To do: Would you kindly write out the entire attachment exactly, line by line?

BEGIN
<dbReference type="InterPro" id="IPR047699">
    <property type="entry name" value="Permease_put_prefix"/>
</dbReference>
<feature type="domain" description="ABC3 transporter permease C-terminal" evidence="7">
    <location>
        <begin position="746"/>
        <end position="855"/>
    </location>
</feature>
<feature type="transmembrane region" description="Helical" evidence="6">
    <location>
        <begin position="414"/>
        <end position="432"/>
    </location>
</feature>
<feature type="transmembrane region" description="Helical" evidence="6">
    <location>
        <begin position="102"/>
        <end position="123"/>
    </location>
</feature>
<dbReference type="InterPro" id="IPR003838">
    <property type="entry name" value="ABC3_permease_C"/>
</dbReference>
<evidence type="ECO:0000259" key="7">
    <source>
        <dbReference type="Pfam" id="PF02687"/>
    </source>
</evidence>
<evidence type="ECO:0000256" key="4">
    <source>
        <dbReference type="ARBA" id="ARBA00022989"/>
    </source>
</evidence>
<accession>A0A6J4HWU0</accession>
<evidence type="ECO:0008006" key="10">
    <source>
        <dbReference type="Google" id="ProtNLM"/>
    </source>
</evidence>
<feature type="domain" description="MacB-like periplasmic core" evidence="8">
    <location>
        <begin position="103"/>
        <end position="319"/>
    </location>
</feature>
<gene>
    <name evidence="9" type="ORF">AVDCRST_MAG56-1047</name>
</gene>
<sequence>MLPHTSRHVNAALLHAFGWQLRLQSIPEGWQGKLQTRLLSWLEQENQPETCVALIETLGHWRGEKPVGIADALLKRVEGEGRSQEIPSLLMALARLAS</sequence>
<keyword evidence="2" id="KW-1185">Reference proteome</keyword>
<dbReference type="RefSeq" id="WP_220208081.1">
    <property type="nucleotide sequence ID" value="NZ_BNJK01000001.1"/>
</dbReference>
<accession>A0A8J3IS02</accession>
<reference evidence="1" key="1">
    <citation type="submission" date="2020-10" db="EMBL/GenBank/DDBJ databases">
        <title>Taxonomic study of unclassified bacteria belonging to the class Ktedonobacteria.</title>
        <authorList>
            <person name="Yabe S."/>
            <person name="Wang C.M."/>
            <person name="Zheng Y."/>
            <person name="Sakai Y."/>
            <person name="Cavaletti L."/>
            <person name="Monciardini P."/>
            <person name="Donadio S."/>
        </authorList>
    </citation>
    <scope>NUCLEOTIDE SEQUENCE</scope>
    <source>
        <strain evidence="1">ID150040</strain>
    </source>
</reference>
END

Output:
<dbReference type="InterPro" id="IPR047699">
    <property type="entry name" value="Permease_put_prefix"/>
</dbReference>
<feature type="domain" description="ABC3 transporter permease C-terminal" evidence="7">
    <location>
        <begin position="746"/>
        <end position="855"/>
    </location>
</feature>
<feature type="transmembrane region" description="Helical" evidence="6">
    <location>
        <begin position="414"/>
        <end position="432"/>
    </location>
</feature>
<feature type="transmembrane region" description="Helical" evidence="6">
    <location>
        <begin position="102"/>
        <end position="123"/>
    </location>
</feature>
<dbReference type="InterPro" id="IPR003838">
    <property type="entry name" value="ABC3_permease_C"/>
</dbReference>
<evidence type="ECO:0000259" key="7">
    <source>
        <dbReference type="Pfam" id="PF02687"/>
    </source>
</evidence>
<evidence type="ECO:0000256" key="4">
    <source>
        <dbReference type="ARBA" id="ARBA00022989"/>
    </source>
</evidence>
<accession>A0A6J4HWU0</accession>
<evidence type="ECO:0008006" key="10">
    <source>
        <dbReference type="Google" id="ProtNLM"/>
    </source>
</evidence>
<feature type="domain" description="MacB-like periplasmic core" evidence="8">
    <location>
        <begin position="103"/>
        <end position="319"/>
    </location>
</feature>
<gene>
    <name evidence="9" type="ORF">AVDCRST_MAG56-1047</name>
</gene>
<sequence>MLPHTSRHVNAALLHAFGWQLRLQSIPEGWQGKLQTRLLSWLEQENQPETCVALIETLGHWRGEKPVGIADALLKRVEGEGRSQEIPSLLMALARLAS</sequence>
<keyword evidence="2" id="KW-1185">Reference proteome</keyword>
<dbReference type="RefSeq" id="WP_220208081.1">
    <property type="nucleotide sequence ID" value="NZ_BNJK01000001.1"/>
</dbReference>
<accession>A0A8J3IS02</accession>
<reference evidence="1" key="1">
    <citation type="submission" date="2020-10" db="EMBL/GenBank/DDBJ databases">
        <title>Taxonomic study of unclassified bacteria belonging to the class Ktedonobacteria.</title>
        <authorList>
            <person name="Yabe S."/>
            <person name="Wang C.M."/>
            <person name="Zheng Y."/>
            <person name="Sakai Y."/>
            <person name="Cavaletti L."/>
            <person name="Monciardini P."/>
            <person name="Donadio S."/>
        </authorList>
    </citation>
    <scope>NUCLEOTIDE SEQUENCE</scope>
    <source>
        <strain evidence="1">ID150040</strain>
    </source>
</reference>